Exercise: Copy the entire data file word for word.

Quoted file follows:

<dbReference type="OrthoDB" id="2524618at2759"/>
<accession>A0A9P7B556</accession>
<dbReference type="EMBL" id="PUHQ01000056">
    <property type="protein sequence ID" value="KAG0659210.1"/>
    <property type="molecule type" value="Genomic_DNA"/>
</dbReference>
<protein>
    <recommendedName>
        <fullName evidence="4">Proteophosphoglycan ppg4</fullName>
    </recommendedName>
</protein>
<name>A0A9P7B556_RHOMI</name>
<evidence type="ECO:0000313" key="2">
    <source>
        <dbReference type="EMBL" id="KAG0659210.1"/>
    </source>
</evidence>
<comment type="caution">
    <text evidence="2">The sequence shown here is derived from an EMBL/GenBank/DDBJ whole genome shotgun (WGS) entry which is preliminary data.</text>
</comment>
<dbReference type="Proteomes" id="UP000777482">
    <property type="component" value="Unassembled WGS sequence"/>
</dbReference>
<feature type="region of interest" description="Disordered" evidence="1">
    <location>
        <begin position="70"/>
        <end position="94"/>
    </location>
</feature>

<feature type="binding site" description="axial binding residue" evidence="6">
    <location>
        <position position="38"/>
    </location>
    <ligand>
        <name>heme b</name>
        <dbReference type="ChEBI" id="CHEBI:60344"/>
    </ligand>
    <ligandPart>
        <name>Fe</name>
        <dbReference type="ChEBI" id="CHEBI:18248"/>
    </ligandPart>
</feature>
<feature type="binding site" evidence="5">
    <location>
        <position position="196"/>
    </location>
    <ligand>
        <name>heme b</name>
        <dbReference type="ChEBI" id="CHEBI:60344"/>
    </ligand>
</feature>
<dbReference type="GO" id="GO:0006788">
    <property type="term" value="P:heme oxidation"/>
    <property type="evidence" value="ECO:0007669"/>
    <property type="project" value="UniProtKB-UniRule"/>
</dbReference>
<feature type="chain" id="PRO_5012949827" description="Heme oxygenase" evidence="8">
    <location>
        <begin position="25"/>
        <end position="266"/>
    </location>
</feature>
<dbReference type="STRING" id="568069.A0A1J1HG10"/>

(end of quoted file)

<dbReference type="OrthoDB" id="2524618at2759"/>
<accession>A0A9P7B556</accession>
<dbReference type="EMBL" id="PUHQ01000056">
    <property type="protein sequence ID" value="KAG0659210.1"/>
    <property type="molecule type" value="Genomic_DNA"/>
</dbReference>
<protein>
    <recommendedName>
        <fullName evidence="4">Proteophosphoglycan ppg4</fullName>
    </recommendedName>
</protein>
<name>A0A9P7B556_RHOMI</name>
<evidence type="ECO:0000313" key="2">
    <source>
        <dbReference type="EMBL" id="KAG0659210.1"/>
    </source>
</evidence>
<comment type="caution">
    <text evidence="2">The sequence shown here is derived from an EMBL/GenBank/DDBJ whole genome shotgun (WGS) entry which is preliminary data.</text>
</comment>
<dbReference type="Proteomes" id="UP000777482">
    <property type="component" value="Unassembled WGS sequence"/>
</dbReference>
<feature type="region of interest" description="Disordered" evidence="1">
    <location>
        <begin position="70"/>
        <end position="94"/>
    </location>
</feature>

<feature type="binding site" description="axial binding residue" evidence="6">
    <location>
        <position position="38"/>
    </location>
    <ligand>
        <name>heme b</name>
        <dbReference type="ChEBI" id="CHEBI:60344"/>
    </ligand>
    <ligandPart>
        <name>Fe</name>
        <dbReference type="ChEBI" id="CHEBI:18248"/>
    </ligandPart>
</feature>
<feature type="binding site" evidence="5">
    <location>
        <position position="196"/>
    </location>
    <ligand>
        <name>heme b</name>
        <dbReference type="ChEBI" id="CHEBI:60344"/>
    </ligand>
</feature>
<dbReference type="GO" id="GO:0006788">
    <property type="term" value="P:heme oxidation"/>
    <property type="evidence" value="ECO:0007669"/>
    <property type="project" value="UniProtKB-UniRule"/>
</dbReference>
<feature type="chain" id="PRO_5012949827" description="Heme oxygenase" evidence="8">
    <location>
        <begin position="25"/>
        <end position="266"/>
    </location>
</feature>
<dbReference type="STRING" id="568069.A0A1J1HG10"/>